Makeup, non-stick kitchen equipment, waterproof clothing and even dental floss all contain PFAS. A fact that has garnered considerable public attention in the past few years, and rightly so.
This group of so-called forever chemicals can accumulate in nature and via the food chain end up in our bodies with detrimental effects. Research has shown that they damage our immune systems, cause increased risk of cancer, increased cholesterol levels and birth defects – among many other things.
The growing concern about PFAS has led to calls for the complete ban of these chemicals in consumer products.
However, one significant source of PFAS has gone largely unnoticed: the f-gas refrigerants used in AC, refrigeration systems and heat pumps. Modern day refrigerants called HFCs and HFOs are successors to CFCs (aka. Freon) – the ozone depleting substances banned in 1987. They contain fluorine atoms and when escaping into the atmosphere, they degrade into a compound called trifluoroacetic acid, or TFA for short. Some are converted completely into TFA, others only partly.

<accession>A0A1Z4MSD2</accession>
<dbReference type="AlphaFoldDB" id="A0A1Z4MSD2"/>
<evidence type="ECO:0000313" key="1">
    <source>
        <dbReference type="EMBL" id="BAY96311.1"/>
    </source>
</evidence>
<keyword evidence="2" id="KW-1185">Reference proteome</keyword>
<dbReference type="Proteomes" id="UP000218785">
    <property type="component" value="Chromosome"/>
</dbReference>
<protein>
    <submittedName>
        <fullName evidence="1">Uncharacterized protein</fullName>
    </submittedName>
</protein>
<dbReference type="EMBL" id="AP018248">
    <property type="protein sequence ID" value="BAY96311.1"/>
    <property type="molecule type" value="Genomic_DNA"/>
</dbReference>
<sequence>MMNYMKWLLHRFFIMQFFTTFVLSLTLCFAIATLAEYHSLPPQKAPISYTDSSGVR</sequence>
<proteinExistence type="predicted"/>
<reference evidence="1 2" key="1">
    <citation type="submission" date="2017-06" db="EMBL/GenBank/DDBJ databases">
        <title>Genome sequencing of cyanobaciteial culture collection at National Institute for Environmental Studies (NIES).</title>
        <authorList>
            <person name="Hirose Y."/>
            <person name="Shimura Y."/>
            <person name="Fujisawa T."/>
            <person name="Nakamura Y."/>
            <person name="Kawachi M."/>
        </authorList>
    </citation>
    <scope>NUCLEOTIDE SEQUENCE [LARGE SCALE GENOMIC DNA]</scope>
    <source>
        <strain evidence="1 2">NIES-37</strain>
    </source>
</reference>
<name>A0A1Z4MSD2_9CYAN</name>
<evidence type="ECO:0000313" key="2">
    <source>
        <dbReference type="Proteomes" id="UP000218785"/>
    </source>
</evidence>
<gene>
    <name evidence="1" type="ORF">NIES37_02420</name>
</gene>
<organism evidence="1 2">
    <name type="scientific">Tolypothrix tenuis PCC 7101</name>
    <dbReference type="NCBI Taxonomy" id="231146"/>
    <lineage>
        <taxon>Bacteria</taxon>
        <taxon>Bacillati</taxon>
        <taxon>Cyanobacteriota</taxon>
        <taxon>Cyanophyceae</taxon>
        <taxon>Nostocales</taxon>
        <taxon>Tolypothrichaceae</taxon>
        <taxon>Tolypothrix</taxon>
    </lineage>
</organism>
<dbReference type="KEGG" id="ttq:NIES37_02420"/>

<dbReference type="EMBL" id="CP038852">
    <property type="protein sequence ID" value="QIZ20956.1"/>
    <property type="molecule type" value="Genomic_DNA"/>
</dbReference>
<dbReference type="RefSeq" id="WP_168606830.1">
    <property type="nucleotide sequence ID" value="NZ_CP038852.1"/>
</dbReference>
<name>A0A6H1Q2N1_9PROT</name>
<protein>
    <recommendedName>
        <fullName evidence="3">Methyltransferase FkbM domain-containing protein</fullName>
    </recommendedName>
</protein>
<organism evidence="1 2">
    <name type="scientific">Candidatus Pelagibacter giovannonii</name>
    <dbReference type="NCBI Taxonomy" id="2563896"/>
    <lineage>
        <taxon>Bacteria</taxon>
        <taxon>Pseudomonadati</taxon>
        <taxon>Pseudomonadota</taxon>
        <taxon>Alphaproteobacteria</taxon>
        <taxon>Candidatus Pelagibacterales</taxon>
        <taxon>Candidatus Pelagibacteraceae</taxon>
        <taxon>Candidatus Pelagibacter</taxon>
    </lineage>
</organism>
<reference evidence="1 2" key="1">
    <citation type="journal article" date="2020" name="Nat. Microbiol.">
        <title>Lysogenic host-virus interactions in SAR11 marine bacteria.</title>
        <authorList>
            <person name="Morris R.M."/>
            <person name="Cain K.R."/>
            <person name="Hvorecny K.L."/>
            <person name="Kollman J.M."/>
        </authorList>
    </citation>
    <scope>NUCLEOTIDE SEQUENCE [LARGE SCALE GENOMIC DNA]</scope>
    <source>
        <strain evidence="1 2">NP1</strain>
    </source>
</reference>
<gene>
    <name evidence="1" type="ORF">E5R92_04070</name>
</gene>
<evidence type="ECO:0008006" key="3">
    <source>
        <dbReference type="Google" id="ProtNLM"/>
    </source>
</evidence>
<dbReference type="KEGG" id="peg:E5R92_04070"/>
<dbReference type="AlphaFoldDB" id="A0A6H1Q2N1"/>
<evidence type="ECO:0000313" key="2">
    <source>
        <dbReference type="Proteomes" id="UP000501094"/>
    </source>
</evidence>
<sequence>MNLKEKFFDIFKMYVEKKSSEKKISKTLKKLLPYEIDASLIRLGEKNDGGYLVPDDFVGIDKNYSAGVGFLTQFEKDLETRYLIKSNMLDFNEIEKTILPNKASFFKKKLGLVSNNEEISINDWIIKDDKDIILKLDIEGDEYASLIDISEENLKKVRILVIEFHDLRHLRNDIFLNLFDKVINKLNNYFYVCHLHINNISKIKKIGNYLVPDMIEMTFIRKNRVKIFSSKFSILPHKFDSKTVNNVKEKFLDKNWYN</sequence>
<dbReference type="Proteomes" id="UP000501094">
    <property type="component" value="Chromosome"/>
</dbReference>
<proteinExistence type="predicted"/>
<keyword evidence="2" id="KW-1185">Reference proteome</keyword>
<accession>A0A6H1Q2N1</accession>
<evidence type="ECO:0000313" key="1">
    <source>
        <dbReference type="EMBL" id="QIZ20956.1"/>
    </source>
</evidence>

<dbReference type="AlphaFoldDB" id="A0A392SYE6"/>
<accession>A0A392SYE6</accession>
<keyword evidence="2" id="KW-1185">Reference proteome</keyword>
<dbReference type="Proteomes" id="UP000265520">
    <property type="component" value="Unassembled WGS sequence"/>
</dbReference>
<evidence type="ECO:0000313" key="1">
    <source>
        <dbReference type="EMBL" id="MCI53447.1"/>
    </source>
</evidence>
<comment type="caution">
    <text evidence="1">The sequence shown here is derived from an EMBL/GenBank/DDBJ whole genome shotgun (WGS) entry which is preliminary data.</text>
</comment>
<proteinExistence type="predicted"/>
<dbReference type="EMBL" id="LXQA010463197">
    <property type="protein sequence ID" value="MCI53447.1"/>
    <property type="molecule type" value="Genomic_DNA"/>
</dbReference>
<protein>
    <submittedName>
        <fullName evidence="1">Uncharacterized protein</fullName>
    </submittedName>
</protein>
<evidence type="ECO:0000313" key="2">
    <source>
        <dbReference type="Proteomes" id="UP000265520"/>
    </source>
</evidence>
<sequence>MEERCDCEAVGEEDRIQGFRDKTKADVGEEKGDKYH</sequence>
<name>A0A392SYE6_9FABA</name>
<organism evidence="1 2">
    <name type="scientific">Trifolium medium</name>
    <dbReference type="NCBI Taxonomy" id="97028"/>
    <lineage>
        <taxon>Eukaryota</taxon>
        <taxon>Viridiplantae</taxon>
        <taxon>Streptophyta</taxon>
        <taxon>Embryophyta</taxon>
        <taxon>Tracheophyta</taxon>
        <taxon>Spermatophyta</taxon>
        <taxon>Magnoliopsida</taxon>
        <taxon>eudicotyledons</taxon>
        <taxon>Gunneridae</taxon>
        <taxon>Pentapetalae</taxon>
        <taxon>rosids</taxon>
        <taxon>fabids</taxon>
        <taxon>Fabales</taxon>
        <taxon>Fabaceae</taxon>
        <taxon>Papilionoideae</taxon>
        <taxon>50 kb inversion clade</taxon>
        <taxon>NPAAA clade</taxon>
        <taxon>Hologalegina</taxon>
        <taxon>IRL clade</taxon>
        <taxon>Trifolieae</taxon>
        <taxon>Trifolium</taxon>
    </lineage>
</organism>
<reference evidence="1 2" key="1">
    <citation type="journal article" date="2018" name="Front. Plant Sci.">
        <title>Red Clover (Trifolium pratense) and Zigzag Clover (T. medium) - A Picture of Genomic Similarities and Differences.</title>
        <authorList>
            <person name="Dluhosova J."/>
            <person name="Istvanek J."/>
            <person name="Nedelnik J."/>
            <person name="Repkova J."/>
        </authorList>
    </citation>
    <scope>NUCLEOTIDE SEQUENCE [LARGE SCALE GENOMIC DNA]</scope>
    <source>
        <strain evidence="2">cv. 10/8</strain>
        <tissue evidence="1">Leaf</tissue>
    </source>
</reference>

TFA is one of the more than 12,000 compounds included in the EU definition of PFAS. It is highly soluble in water – returning from the atmosphere to our aquatic environments with rainwater – and accumulates there over time. In a 2021 study, TFA was found in 89% of drinking water boreholes tested in Denmark and once there, it is very difficult to remove.
TFA is luckily a problem that we can actually solve. We do it by switching to natural refrigerants!
Natural refrigerants are naturally occurring compounds like ammonia, hydrocarbons and even CO2. The do not contain PFAS and are very energy-efficient refrigerants. In other words, we already possess the technology to fix this problem. We just need to implement it.
In 2020, the EU proposed a complete ban on the “most harmful chemicals in consumer products” – including PFAS – as part the updated REACH legislation. Last summer, however, British newspaper The Guardian revealed that, under heavy pressure from the chemical industry, the European Commission was making a hasty retreat. With leaked documents The Guardian showed that the most likely scenario was now a ban on only 10% of these harmful chemicals.
In my humble opinion, it is downright despicable that the EU is bowing to pressure from an industry that makes huge profits off the back of our environment and health. We need to become less beholden to industry interests, so we can work towards sustainable solutions that prioritise environmental stewardship and human well-being over money and profit.